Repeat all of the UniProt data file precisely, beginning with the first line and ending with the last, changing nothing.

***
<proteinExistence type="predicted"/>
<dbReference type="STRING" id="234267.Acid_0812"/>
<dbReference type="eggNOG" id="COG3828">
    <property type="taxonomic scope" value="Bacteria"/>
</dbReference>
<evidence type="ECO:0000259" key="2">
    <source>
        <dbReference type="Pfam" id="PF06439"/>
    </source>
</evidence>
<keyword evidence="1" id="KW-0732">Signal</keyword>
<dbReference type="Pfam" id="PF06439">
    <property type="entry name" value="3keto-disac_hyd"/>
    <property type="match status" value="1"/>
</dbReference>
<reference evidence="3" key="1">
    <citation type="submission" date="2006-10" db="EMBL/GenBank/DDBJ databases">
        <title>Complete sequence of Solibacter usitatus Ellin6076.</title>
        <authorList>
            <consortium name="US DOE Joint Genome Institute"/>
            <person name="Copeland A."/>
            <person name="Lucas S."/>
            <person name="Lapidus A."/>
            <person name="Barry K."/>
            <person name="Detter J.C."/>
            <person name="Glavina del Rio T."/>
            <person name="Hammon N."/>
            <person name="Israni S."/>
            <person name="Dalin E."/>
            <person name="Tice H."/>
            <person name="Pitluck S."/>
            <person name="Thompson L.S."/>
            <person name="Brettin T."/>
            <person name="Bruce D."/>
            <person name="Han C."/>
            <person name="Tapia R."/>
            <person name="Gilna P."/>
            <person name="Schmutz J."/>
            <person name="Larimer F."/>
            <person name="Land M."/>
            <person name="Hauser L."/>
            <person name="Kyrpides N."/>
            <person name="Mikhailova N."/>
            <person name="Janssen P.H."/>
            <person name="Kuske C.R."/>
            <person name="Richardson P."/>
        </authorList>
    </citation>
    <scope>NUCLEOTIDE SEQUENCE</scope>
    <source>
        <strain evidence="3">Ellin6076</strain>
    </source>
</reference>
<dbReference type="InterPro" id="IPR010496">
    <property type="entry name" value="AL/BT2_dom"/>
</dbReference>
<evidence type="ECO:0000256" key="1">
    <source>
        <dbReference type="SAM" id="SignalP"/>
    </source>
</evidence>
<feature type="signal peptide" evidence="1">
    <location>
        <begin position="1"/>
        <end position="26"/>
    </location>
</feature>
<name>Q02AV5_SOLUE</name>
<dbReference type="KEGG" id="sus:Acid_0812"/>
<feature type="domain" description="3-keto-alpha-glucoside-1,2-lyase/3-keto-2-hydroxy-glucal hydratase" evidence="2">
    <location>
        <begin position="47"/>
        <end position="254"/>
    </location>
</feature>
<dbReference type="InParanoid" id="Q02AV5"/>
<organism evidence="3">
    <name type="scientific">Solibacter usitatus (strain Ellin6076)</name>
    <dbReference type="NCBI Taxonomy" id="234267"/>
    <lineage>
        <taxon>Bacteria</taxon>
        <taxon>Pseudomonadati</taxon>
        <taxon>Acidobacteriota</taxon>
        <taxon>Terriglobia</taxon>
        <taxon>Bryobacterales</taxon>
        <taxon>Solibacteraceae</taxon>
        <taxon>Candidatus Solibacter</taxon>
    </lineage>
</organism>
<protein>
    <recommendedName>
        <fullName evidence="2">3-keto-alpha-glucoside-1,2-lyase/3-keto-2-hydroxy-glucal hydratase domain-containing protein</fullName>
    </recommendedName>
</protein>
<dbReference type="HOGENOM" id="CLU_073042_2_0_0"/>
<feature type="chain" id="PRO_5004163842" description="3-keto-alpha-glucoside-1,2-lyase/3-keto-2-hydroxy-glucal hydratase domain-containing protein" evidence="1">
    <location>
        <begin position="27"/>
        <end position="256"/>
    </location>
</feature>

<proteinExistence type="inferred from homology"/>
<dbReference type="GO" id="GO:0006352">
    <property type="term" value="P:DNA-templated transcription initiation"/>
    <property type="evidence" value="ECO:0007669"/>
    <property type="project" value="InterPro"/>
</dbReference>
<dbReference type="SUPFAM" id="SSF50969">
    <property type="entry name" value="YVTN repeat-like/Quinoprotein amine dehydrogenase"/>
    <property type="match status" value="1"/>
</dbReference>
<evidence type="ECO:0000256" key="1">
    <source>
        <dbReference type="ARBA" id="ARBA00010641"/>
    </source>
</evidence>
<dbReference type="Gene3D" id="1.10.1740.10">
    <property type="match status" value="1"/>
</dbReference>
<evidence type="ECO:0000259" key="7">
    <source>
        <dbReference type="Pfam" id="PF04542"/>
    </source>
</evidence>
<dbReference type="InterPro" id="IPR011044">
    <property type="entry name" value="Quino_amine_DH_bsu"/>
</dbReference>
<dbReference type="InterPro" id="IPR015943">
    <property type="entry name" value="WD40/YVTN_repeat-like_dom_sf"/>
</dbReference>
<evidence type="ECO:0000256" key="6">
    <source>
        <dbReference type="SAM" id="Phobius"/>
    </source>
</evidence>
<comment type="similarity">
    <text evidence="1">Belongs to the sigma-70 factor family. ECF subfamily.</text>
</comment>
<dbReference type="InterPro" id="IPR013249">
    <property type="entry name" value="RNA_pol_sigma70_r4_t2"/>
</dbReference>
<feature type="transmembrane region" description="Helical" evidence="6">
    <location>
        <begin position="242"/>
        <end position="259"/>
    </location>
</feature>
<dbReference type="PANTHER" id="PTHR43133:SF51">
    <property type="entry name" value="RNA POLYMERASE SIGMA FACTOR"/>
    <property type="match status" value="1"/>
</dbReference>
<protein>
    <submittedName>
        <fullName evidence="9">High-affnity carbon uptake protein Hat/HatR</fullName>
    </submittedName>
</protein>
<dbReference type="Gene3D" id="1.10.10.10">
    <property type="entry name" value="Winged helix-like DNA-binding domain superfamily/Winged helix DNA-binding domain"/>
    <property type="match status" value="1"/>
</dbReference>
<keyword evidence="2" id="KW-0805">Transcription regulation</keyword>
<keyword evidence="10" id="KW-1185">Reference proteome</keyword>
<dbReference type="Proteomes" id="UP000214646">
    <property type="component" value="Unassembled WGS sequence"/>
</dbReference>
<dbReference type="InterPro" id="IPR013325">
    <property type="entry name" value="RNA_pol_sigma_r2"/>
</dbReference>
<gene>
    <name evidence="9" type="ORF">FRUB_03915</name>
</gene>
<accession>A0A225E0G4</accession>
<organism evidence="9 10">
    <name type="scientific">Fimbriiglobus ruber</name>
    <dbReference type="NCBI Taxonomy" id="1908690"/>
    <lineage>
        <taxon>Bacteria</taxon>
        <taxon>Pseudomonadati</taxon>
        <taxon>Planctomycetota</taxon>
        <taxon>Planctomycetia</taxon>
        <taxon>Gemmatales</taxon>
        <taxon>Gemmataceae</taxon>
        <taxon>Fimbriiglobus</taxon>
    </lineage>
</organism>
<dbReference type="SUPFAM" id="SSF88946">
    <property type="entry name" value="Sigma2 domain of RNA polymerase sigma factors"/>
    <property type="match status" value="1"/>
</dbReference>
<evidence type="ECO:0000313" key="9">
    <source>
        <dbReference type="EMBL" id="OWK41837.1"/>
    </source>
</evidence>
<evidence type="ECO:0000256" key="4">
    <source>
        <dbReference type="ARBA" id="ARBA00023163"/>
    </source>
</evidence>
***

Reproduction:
<proteinExistence type="predicted"/>
<dbReference type="STRING" id="234267.Acid_0812"/>
<dbReference type="eggNOG" id="COG3828">
    <property type="taxonomic scope" value="Bacteria"/>
</dbReference>
<evidence type="ECO:0000259" key="2">
    <source>
        <dbReference type="Pfam" id="PF06439"/>
    </source>
</evidence>
<keyword evidence="1" id="KW-0732">Signal</keyword>
<dbReference type="Pfam" id="PF06439">
    <property type="entry name" value="3keto-disac_hyd"/>
    <property type="match status" value="1"/>
</dbReference>
<reference evidence="3" key="1">
    <citation type="submission" date="2006-10" db="EMBL/GenBank/DDBJ databases">
        <title>Complete sequence of Solibacter usitatus Ellin6076.</title>
        <authorList>
            <consortium name="US DOE Joint Genome Institute"/>
            <person name="Copeland A."/>
            <person name="Lucas S."/>
            <person name="Lapidus A."/>
            <person name="Barry K."/>
            <person name="Detter J.C."/>
            <person name="Glavina del Rio T."/>
            <person name="Hammon N."/>
            <person name="Israni S."/>
            <person name="Dalin E."/>
            <person name="Tice H."/>
            <person name="Pitluck S."/>
            <person name="Thompson L.S."/>
            <person name="Brettin T."/>
            <person name="Bruce D."/>
            <person name="Han C."/>
            <person name="Tapia R."/>
            <person name="Gilna P."/>
            <person name="Schmutz J."/>
            <person name="Larimer F."/>
            <person name="Land M."/>
            <person name="Hauser L."/>
            <person name="Kyrpides N."/>
            <person name="Mikhailova N."/>
            <person name="Janssen P.H."/>
            <person name="Kuske C.R."/>
            <person name="Richardson P."/>
        </authorList>
    </citation>
    <scope>NUCLEOTIDE SEQUENCE</scope>
    <source>
        <strain evidence="3">Ellin6076</strain>
    </source>
</reference>
<dbReference type="InterPro" id="IPR010496">
    <property type="entry name" value="AL/BT2_dom"/>
</dbReference>
<evidence type="ECO:0000256" key="1">
    <source>
        <dbReference type="SAM" id="SignalP"/>
    </source>
</evidence>
<feature type="signal peptide" evidence="1">
    <location>
        <begin position="1"/>
        <end position="26"/>
    </location>
</feature>
<name>Q02AV5_SOLUE</name>
<dbReference type="KEGG" id="sus:Acid_0812"/>
<feature type="domain" description="3-keto-alpha-glucoside-1,2-lyase/3-keto-2-hydroxy-glucal hydratase" evidence="2">
    <location>
        <begin position="47"/>
        <end position="254"/>
    </location>
</feature>
<dbReference type="InParanoid" id="Q02AV5"/>
<organism evidence="3">
    <name type="scientific">Solibacter usitatus (strain Ellin6076)</name>
    <dbReference type="NCBI Taxonomy" id="234267"/>
    <lineage>
        <taxon>Bacteria</taxon>
        <taxon>Pseudomonadati</taxon>
        <taxon>Acidobacteriota</taxon>
        <taxon>Terriglobia</taxon>
        <taxon>Bryobacterales</taxon>
        <taxon>Solibacteraceae</taxon>
        <taxon>Candidatus Solibacter</taxon>
    </lineage>
</organism>
<protein>
    <recommendedName>
        <fullName evidence="2">3-keto-alpha-glucoside-1,2-lyase/3-keto-2-hydroxy-glucal hydratase domain-containing protein</fullName>
    </recommendedName>
</protein>
<dbReference type="HOGENOM" id="CLU_073042_2_0_0"/>
<feature type="chain" id="PRO_5004163842" description="3-keto-alpha-glucoside-1,2-lyase/3-keto-2-hydroxy-glucal hydratase domain-containing protein" evidence="1">
    <location>
        <begin position="27"/>
        <end position="256"/>
    </location>
</feature>

<proteinExistence type="inferred from homology"/>
<dbReference type="GO" id="GO:0006352">
    <property type="term" value="P:DNA-templated transcription initiation"/>
    <property type="evidence" value="ECO:0007669"/>
    <property type="project" value="InterPro"/>
</dbReference>
<dbReference type="SUPFAM" id="SSF50969">
    <property type="entry name" value="YVTN repeat-like/Quinoprotein amine dehydrogenase"/>
    <property type="match status" value="1"/>
</dbReference>
<evidence type="ECO:0000256" key="1">
    <source>
        <dbReference type="ARBA" id="ARBA00010641"/>
    </source>
</evidence>
<dbReference type="Gene3D" id="1.10.1740.10">
    <property type="match status" value="1"/>
</dbReference>
<evidence type="ECO:0000259" key="7">
    <source>
        <dbReference type="Pfam" id="PF04542"/>
    </source>
</evidence>
<dbReference type="InterPro" id="IPR011044">
    <property type="entry name" value="Quino_amine_DH_bsu"/>
</dbReference>
<dbReference type="InterPro" id="IPR015943">
    <property type="entry name" value="WD40/YVTN_repeat-like_dom_sf"/>
</dbReference>
<evidence type="ECO:0000256" key="6">
    <source>
        <dbReference type="SAM" id="Phobius"/>
    </source>
</evidence>
<comment type="similarity">
    <text evidence="1">Belongs to the sigma-70 factor family. ECF subfamily.</text>
</comment>
<dbReference type="InterPro" id="IPR013249">
    <property type="entry name" value="RNA_pol_sigma70_r4_t2"/>
</dbReference>
<feature type="transmembrane region" description="Helical" evidence="6">
    <location>
        <begin position="242"/>
        <end position="259"/>
    </location>
</feature>
<dbReference type="PANTHER" id="PTHR43133:SF51">
    <property type="entry name" value="RNA POLYMERASE SIGMA FACTOR"/>
    <property type="match status" value="1"/>
</dbReference>
<protein>
    <submittedName>
        <fullName evidence="9">High-affnity carbon uptake protein Hat/HatR</fullName>
    </submittedName>
</protein>
<dbReference type="Gene3D" id="1.10.10.10">
    <property type="entry name" value="Winged helix-like DNA-binding domain superfamily/Winged helix DNA-binding domain"/>
    <property type="match status" value="1"/>
</dbReference>
<keyword evidence="2" id="KW-0805">Transcription regulation</keyword>
<keyword evidence="10" id="KW-1185">Reference proteome</keyword>
<dbReference type="Proteomes" id="UP000214646">
    <property type="component" value="Unassembled WGS sequence"/>
</dbReference>
<dbReference type="InterPro" id="IPR013325">
    <property type="entry name" value="RNA_pol_sigma_r2"/>
</dbReference>
<gene>
    <name evidence="9" type="ORF">FRUB_03915</name>
</gene>
<accession>A0A225E0G4</accession>
<organism evidence="9 10">
    <name type="scientific">Fimbriiglobus ruber</name>
    <dbReference type="NCBI Taxonomy" id="1908690"/>
    <lineage>
        <taxon>Bacteria</taxon>
        <taxon>Pseudomonadati</taxon>
        <taxon>Planctomycetota</taxon>
        <taxon>Planctomycetia</taxon>
        <taxon>Gemmatales</taxon>
        <taxon>Gemmataceae</taxon>
        <taxon>Fimbriiglobus</taxon>
    </lineage>
</organism>
<dbReference type="SUPFAM" id="SSF88946">
    <property type="entry name" value="Sigma2 domain of RNA polymerase sigma factors"/>
    <property type="match status" value="1"/>
</dbReference>
<evidence type="ECO:0000313" key="9">
    <source>
        <dbReference type="EMBL" id="OWK41837.1"/>
    </source>
</evidence>
<evidence type="ECO:0000256" key="4">
    <source>
        <dbReference type="ARBA" id="ARBA00023163"/>
    </source>
</evidence>